Were these verses true of the only begotten Son of God? John 5:21 For as the Father raiseth up the dead, and quickeneth See Rom 8:11 But if the Spirit of him that raised up Jesus from the dead dwell in you, he that raised up Christ from the dead shall also quicken your mortal bodies by his Spirit that dwelleth in you.
Was it at that moment that this verse applied? John 5:26 For as the Father hath life in himself; so hath he given to the Son to have life in himself; These are the words of the prophet Jesus.

ewq1938
Jan 28th 2012, 01:10 AM
Could it be that God the Father thinks a thought, God the Son expresses the thought, and God the Spirit carries out the thought?

W :)

Any examples of this specifically happening in this order?

Watchman
Jan 28th 2012, 02:11 AM
Could it be that God the Father thinks a thought, God the Son expresses the thought, and God the Spirit carries out the thought?

Any examples of this specifically happening in this order?
The earth was without form, and void; and darkness was on the face of the deep. And the Spirit of God was hovering over the face of the waters. Then God said, “Let there be light”; and there was light. We know the Word created and was God. The Spirit, in the passage above, is hovering over the waters just waiting to execute His will. The Spirit is the executor of God's will, the Son is the expression of His will.

W :)

ewq1938
Jan 28th 2012, 02:16 AM
The earth was without form, and void; and darkness was on the face of the deep. And the Spirit of God was hovering over the face of the waters. Then God said, “Let there be light”; and there was light. We know the Word created and was God. The Spirit, in the passage above, is hovering over the waters just waiting to execute His will. The Spirit is the executor of God's will, the Son is the expression of His will.

W :)

It is written that the Son created all things, so how is it that you say the Son only expresses what the Father thinks of and the HS creates? Also, in the verse I do not see the Son expressing the thoughts of his Father, nor does the HS create the light. Looks more like the Father commanded that light appear and light appeared. The HS was simply hovering there before the light was commanded by God.

Watchman
Jan 28th 2012, 02:46 AM
What was the Spirit doing there?

ewq1938
Jan 28th 2012, 03:08 AM
What was the Spirit doing there?

Chillin' .

Brother Mark
Jan 28th 2012, 03:36 AM
What was the Spirit doing there?

It is a picture of salvation. Paul quoted Genesis to the Corinthian church.

2 Cor 4:6
6 For God, who said, "Light shall shine out of darkness," is the One who has shone in our hearts to give the Light of the knowledge of the glory of God in the face of Christ.
NASU

The Holy Spirit hovers over the darkness of our hearts till the Lord says "let there be light" and there is light! We get saved. The rest of Gen 1 then tells how the heart (earth) becomes fruitful. Until the Lord has completed his work and says that man is in His image. Then he declares that "very good". It's only after making man in His image that he says "very" good.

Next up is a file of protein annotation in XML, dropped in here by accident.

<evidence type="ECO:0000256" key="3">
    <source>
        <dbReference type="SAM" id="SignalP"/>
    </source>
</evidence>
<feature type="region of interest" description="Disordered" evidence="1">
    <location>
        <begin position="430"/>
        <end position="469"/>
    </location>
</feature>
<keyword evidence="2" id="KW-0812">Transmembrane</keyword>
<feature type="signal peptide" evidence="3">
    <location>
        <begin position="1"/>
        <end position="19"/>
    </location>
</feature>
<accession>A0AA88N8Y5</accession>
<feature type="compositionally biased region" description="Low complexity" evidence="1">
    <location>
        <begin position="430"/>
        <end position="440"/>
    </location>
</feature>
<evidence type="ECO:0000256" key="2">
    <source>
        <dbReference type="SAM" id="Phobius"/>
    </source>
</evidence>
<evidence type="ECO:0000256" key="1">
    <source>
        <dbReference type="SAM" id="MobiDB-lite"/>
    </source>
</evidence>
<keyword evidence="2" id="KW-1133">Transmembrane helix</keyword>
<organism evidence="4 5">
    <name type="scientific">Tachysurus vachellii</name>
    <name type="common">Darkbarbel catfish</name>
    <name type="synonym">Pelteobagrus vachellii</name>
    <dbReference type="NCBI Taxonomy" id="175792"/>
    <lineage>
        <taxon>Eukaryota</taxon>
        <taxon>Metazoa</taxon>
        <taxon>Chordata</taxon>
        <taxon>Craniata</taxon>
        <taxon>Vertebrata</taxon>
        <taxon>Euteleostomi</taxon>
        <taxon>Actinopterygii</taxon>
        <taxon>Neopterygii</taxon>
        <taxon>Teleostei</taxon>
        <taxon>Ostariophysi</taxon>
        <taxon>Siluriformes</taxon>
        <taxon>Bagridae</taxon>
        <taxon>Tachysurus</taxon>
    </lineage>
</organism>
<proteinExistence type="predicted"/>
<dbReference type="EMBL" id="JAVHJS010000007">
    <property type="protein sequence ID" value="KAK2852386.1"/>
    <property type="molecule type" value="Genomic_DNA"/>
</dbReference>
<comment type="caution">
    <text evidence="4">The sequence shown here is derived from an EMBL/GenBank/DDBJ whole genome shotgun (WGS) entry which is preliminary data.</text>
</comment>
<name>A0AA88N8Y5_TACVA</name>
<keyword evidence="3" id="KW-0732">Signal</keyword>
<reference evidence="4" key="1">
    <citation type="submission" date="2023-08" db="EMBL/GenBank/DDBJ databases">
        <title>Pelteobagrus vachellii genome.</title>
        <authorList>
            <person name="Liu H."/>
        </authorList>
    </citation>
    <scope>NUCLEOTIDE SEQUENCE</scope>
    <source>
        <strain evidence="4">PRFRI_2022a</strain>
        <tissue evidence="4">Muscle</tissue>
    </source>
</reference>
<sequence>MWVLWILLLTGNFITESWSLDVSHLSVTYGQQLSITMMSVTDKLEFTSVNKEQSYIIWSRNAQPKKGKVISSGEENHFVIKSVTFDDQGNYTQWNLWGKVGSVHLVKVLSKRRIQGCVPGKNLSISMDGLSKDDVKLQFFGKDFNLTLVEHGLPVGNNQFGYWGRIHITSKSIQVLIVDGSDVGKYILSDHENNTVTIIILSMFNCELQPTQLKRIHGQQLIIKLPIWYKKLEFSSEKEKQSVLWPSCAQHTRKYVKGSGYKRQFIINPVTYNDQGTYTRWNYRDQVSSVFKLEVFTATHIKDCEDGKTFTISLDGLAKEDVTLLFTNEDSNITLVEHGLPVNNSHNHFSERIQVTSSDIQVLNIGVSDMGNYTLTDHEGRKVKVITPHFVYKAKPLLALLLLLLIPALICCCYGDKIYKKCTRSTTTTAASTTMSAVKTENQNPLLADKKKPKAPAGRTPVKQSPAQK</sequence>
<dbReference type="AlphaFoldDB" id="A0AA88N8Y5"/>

Gen 1 can be seen as a shadow of salvation. From the very beginning, God put salvation into the creation. Who else can author a story about one thing, but point to something even more important over and over again!

ewq1938
Jan 28th 2012, 03:38 AM
It is a picture of salvation. Paul quoted Genesis to the Corinthian church.

2 Cor 4:6
6 For God, who said, "Light shall shine out of darkness," is the One who has shone in our hearts to give the Light of the knowledge of the glory of God in the face of Christ.
NASU

The Holy Spirit hovers over the darkness of our hearts till the Lord says "let there be light" and there is light! We get saved. The rest of Gen 1 then tells how the heart (earth) becomes fruitful. Until the Lord has completed his work and says that man is in His image. Then he declares that "very good". It's only after making man in His image that he says "very" good.

Gen 1 can be seen as a shadow of salvation. From the very beginning, God put salvation into the creation. Who else can author a story about one thing, but point to something even more important over and over again!

Would you say the Holy Spirit created the light or was it another who did that?

Luciano Vinci
Jan 28th 2012, 06:12 AM
I think about how "I have a body but I am soul". Jesus had a body but his body wasn't who he was. He took on flesh. But he wasn't flesh.


I like to say I am a spirit that lives in a body which possesses a soul (1 Thes. 5:23). God is the Father of spirits (Heb. 12:9). Jesus is the Word made flesh; the Spirit of God becoming a body. I have heard Christians say they have had a spiritual experience in their human existence, but in reality we are not humans having a spiritual experience, but spirits experiencing a human existence. For our eternity (spiritual existence) is the real, and our temporal (human existence) is the passing, fading vapor.

Jesus was God/Spirit before He was in a body and is still God/Spirit. We were spirits before we were made flesh and will again be spirits after physical death. The unseen heavenly Jerusalem, general assembly and church of the firstborn are made up of spirits of just men made perfect (Heb. 12:22-23). The spirit of man is eternal. Our human experience is where the decision of where our eternity is spent. Either way the spirit lives on.

shepherdsword
Jan 28th 2012, 09:07 PM
I would definitely agree your view comes from your having a Trinity understanding to start. I think most have a difficult time accurately determining what is explicit and implicit in scripture.